When she looks out her window she sees snowflakes in the streetlights

She sees cold white clouds drift down, and with a weightless grace decorate the Old City.

When she looks at the river she sees islands of ice, jagged and adrift in the dark water.

When turns on the TV she hears a foreign language, a language that resembles the accents of a cold war a language she knows

A language with which he is entirely unfamiliar.

She recently sent him a picture of herself knee-deep in fallen leaves in a Swedish forest where men shoot deer.

She has sent him a picture of herself in a black wool coat and a lilac scarf in a stand of silver birch

A picture taken by an individual unknown to him. In a stand of silver birch.

He does not recognise her in this costume. She is a stranger to him in this costume. His head aches with the strangeness

Does she go to bed alone?

Briskly, he pulls on his shoes and socks, thinking that he prefers her in lighter garments.

Outside his apartment in the busy street the air chokes him with its density. Wet and reeking, he could be in Bangkok, not Bondi.

Last night he tried to get it on with someone else, but all it felt like was hard work. All he knew was that she wasn’t her.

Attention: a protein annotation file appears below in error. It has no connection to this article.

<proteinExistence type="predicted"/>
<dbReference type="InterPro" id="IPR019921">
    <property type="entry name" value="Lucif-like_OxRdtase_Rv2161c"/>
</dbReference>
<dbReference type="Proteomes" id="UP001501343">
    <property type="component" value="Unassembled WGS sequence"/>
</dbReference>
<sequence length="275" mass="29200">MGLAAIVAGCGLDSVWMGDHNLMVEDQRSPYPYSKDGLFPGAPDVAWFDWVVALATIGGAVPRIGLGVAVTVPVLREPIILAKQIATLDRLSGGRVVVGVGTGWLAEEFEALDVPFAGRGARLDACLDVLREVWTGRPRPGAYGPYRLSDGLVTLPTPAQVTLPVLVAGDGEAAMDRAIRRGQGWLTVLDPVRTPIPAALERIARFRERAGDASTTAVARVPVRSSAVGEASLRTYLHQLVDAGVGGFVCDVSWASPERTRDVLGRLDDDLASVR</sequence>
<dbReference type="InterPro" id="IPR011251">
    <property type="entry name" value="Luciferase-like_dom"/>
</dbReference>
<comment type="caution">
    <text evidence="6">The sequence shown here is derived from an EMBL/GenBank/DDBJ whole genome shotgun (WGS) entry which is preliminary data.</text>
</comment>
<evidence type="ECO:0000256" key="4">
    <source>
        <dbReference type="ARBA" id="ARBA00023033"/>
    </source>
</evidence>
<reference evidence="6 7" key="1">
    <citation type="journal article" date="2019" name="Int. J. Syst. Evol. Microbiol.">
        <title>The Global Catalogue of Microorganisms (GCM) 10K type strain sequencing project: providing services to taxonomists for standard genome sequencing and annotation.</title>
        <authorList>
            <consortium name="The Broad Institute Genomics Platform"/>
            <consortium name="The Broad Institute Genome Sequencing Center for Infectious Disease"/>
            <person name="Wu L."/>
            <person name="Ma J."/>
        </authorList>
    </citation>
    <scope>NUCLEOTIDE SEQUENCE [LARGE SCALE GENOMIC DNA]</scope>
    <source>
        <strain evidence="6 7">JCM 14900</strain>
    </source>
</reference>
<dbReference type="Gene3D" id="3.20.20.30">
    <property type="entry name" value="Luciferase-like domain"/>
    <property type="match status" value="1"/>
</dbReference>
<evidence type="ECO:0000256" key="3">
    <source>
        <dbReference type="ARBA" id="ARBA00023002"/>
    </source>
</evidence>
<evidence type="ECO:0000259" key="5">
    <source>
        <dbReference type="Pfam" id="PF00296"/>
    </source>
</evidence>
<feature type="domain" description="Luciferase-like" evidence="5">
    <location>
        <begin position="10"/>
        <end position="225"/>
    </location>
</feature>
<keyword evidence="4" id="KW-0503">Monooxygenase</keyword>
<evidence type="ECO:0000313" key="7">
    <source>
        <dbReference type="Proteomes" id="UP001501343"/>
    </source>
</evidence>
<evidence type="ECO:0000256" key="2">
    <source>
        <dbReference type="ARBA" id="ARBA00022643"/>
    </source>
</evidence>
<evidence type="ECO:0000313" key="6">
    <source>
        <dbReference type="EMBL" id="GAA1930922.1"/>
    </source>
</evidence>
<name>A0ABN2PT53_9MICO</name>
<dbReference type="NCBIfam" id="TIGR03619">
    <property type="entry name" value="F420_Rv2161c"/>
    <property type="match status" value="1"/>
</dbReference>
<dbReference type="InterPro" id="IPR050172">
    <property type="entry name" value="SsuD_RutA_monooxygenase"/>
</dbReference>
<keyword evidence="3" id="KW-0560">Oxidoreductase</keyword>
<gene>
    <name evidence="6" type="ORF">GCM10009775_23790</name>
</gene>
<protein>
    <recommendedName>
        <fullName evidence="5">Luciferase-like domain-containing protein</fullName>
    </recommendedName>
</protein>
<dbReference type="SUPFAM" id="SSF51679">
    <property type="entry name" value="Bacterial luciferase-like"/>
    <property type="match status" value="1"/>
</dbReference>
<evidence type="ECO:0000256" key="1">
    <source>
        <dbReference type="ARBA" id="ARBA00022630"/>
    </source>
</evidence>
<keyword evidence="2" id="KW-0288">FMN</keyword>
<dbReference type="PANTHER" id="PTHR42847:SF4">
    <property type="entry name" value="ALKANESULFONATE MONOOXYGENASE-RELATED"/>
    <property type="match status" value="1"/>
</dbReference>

It’s left him feeling gritty. Stuck in a life without meaning.

The Pacific Ocean, blue and glittering at his feet. She’s on the grayer edges of the Baltic Sea.

He thinks perhaps he’ll live like there’s no tomorrow. He thinks he’ll spend all his money, fly to the States, fuck a lot of women.

But what he can’t figure out (and it seems to be the crux of the whole matter)

What he can’t figure out (snowdrifts in Gamla Stan: they’re skating on the ponds)

What he can’t figure out (and it seems as if his life might depend upon it)

Is how to get control of his erratic, thumping heart.

In his new shirt (‘Absolut Svensk’) he strides along the beachfront, his gait lopsided from an irregularity in the length of a hamstring.

As he walks, his walk his attention is caught by a woman leading a ferret on a red leather leash. Around its neck, nestled in the fur, it sports a diamante collar.

Its eyes glitter at him, full, he thinks, of bad intention. Its belly scrapes the concrete. Its full tail sweeps aside cigarette butts, globules of phlegm, hamburger cartons, ice cream droppings, syringes and all the other detritus encountered each morning by walkers on the promenade.